By: Madison of Samford University. Follow me @freckshairbows.
College is a whole new ball game when it comes to schoolwork. You may not have as many classes, but the workload can be stressful. Assignments may be few in numbers in some of your courses, so every grade will count. To stay on top of it all, you need to have a method of organization. Everyone is different, so your classwork organization might be different from someone else’s. You may need to try out a few ways until you find the perfect one. Here are a few ideas to keep everything together…
- Color Coding: Sure this idea may be a little middle school, but it always helps. You don’t have to stick to solid colors. Try stripes, polka dots, or any other pattern you like. Personalization is always a fun way to organize, plus it helps make sure that your stuff doesn’t mix up with your roommate’s. Color coded highlighters are helpful with notes. For instance, you may want to highlight things in red that you don’t understand and things in blue you’ll need to look over again before the next test.
- Categorize Your Work: Sort your work by classes first and then by subject matter. Have different file hangers for each class and different file folders for kind of assignment. For instance: Journalism: TESTS, Journalism: HANDOUTS, Journalism: STUDY MATERIAL, Journalism: RESEARCH PAPER. Keep everything your professor gives you, especially quizzes and tests. Your professor may make a mistake entering your grades or you may want to calculate where you stand later on. If you use a lot of index cards, get an index card organizer and separaters. Organize notes by test so you know exactly what you will be tested on. Keep your virtual files organized too with a program such as DropBox.
- DO NOT PROCRASTINATE: A plain and simple statement. It may be hard habit to break, but trust me you are going to want to get things out of the way. All-nighters are not fun, plus your quality of work isn’t A+ material at one o’clock in the morning. Don’t do all your work for one class and none for another either. Even if you are working, being one month ahead in your favorite class and a month behind in your most hated class is still procrastinating. Complete things according to their do date, not their level of fun. Again, find your favorite programs to keep you on track. I like the Getting Things Done methodology and Omnifocus. It’s a bit pricey, but worth it.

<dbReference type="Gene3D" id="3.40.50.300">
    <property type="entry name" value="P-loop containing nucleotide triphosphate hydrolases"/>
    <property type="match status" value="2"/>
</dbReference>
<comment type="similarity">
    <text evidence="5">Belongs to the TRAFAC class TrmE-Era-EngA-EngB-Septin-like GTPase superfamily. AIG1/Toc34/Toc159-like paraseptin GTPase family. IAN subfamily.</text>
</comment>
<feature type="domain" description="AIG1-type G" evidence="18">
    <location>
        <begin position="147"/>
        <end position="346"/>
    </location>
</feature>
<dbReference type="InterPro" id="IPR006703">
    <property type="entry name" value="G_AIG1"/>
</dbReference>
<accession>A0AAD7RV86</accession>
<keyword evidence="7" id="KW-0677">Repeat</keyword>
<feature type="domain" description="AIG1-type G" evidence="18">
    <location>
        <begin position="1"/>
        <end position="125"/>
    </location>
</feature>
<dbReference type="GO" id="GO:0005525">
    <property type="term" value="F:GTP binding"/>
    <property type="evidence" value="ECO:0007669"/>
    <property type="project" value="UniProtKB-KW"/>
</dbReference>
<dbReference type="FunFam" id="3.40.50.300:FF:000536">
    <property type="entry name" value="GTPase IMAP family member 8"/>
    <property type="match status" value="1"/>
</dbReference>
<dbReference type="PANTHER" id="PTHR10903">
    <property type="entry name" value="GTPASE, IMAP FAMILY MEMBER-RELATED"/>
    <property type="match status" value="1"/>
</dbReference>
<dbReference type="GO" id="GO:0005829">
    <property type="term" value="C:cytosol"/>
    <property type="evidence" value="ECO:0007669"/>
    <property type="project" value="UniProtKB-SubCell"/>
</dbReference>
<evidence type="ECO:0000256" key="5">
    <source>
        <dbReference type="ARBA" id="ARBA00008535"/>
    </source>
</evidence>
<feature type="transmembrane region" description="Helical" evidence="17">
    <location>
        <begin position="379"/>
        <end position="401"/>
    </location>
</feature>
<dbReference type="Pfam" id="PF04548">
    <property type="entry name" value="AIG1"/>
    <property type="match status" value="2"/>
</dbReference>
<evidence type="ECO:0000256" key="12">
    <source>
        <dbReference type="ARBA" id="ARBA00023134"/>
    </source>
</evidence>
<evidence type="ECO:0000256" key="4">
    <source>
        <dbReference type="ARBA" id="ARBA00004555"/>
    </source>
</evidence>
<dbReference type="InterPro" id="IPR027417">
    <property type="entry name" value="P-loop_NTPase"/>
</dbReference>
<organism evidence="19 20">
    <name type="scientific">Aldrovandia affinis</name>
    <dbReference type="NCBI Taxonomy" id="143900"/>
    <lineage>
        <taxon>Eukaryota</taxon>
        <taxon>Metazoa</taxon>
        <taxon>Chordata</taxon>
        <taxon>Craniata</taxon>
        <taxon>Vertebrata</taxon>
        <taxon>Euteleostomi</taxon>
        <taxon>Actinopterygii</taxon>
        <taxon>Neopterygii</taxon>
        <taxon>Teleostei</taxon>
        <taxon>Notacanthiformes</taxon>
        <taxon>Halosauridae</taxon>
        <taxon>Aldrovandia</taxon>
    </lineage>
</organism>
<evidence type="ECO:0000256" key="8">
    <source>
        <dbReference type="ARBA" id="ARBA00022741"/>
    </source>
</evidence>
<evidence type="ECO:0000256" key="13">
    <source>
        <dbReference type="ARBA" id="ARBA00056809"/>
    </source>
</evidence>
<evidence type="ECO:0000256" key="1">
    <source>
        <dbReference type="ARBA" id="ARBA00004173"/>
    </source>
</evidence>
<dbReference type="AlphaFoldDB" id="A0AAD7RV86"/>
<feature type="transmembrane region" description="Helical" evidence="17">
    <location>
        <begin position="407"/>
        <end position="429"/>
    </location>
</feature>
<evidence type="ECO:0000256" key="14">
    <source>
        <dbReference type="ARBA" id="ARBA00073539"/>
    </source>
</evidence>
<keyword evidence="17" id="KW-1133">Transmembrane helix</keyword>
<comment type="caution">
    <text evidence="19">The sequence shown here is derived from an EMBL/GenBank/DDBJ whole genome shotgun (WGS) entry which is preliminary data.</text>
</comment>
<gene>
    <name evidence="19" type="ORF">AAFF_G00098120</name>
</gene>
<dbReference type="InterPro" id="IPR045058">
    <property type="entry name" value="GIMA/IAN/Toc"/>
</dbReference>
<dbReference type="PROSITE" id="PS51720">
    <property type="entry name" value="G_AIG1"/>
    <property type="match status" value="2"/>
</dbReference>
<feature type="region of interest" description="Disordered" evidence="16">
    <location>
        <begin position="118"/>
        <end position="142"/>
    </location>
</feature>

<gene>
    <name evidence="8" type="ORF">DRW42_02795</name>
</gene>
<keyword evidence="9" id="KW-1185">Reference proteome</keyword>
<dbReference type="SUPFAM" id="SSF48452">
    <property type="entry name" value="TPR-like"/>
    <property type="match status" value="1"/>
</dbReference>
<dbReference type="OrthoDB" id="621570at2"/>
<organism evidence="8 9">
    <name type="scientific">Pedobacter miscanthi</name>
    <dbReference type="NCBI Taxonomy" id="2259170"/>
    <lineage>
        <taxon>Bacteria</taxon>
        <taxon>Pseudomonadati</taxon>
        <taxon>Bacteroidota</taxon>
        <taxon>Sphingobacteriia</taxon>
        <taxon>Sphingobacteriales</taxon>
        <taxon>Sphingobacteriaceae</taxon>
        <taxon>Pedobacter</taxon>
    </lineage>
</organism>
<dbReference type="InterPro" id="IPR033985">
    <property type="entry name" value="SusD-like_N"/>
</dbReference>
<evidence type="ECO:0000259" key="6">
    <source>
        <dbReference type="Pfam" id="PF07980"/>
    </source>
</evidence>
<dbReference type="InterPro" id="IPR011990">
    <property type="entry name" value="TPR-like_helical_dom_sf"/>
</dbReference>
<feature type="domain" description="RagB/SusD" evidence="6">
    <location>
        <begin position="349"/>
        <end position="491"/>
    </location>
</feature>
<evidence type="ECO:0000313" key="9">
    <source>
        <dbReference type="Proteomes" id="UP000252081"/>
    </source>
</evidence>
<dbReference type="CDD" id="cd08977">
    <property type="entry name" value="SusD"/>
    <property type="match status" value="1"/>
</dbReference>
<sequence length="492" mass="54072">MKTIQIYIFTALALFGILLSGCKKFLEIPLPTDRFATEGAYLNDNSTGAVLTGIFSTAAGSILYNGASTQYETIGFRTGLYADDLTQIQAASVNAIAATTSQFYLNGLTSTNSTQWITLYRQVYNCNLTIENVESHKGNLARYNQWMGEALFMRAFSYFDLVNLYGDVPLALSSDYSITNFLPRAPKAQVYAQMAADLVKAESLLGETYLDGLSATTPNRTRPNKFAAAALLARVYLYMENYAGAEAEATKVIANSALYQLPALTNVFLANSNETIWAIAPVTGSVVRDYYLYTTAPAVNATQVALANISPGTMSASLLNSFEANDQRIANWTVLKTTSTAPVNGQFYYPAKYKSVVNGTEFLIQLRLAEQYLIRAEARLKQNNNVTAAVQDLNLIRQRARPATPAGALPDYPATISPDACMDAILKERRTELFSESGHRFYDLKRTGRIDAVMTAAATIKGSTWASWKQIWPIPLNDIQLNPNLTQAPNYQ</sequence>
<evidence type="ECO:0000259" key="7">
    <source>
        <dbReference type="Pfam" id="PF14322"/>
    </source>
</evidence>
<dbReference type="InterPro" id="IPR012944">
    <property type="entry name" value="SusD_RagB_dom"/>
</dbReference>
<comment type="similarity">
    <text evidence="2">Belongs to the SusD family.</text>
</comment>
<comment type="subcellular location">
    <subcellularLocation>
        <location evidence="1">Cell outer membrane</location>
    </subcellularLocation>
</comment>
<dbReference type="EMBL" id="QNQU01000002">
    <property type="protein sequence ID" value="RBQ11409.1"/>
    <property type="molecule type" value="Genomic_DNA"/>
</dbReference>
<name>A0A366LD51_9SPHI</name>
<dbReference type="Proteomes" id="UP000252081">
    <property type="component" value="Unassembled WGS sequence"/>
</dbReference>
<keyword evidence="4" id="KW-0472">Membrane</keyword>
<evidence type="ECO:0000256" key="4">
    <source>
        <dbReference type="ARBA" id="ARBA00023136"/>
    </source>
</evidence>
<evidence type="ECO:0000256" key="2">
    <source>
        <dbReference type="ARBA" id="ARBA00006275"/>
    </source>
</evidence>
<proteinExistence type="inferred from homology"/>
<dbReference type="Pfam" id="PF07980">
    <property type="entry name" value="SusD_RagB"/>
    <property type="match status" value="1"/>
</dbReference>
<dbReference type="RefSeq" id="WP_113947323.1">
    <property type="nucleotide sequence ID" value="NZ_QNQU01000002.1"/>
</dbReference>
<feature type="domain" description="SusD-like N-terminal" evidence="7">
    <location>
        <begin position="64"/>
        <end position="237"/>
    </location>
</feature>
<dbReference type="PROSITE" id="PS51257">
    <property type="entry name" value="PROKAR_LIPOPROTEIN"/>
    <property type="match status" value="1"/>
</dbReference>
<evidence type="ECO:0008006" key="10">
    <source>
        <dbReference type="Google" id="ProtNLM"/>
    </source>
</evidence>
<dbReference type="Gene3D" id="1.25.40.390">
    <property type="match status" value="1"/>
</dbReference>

- Write It Down: Having a visual to do list is always helpful. This will remind you of what needs to be done. As soon as you receive an assignment or have a test coming up, write it down. If you have a major test or project coming up, write a reminder at the two-week, week and two-day mark to remind yourself to finish it. Try to keep all of the items in one list. Keep a small notebook in your backpack or purse or purchase an app for your phone to use. Reward yourself when you cross something off the list. This will motivate you to get things done quickly.
- Plan Ahead: Schedule time for assignments. Have a lot to read? Plan to read a certain amount of pages a night. Have a huge paper to write? Write a page a day. Schedule projects into specific steps so you they don’t seem so daunting. If you have a research paper, the first step is probably brainstorm topics or maybe meet with professor about paper or even, go to library to checkout books. Thinking of your projects in steps rather than hugh undertakings will help you begin faster and avoid procrastination.
- Be Prepared: Make sure you have everything needed for the classes you are going to during the day. Bring material for homework in between classes if you know you’ll be waiting for a while. Always carry notecards or a book you could study while at the gym or while eating lunch. Pay attention to your professors’ teaching methods the first few days to see what materials will compliment their teaching styles. If there is a lot of textbook referencing in one of your courses, you may want to actually bring the textbook and take notes on sticky notes inside the book. If a professor relies heavily on powerpoint presentations, you may want a computer so you can take notes quickly or add notes to the powerpoints (if he makes them available). Meet someone in each class and get her phone number so you can text if you have a question about an assignment or need notes for a day when you slept in too late.
- Be the Teacher’s Pet: Work on good relationships with professors and try to make contact with one each semester. Save the professor when no one will answer his question. Come to class on time, alert, in real clothes and with enough coffee in your system to stifle any yawns. Don’t use electronics in the classroom until you know your professor’s policy. If you are having trouble in a course, don’t hesitate to go in for office hours with the professor. It may seem embarrassing, but most professors will be glad to help you.
If you keep organized and stay focused, you should have no problem getting through your courses. Find what works best for you and stick with it!
Do you have any organizational methods you use on a regular basis? What did you think of the tips? Comment and lets us know!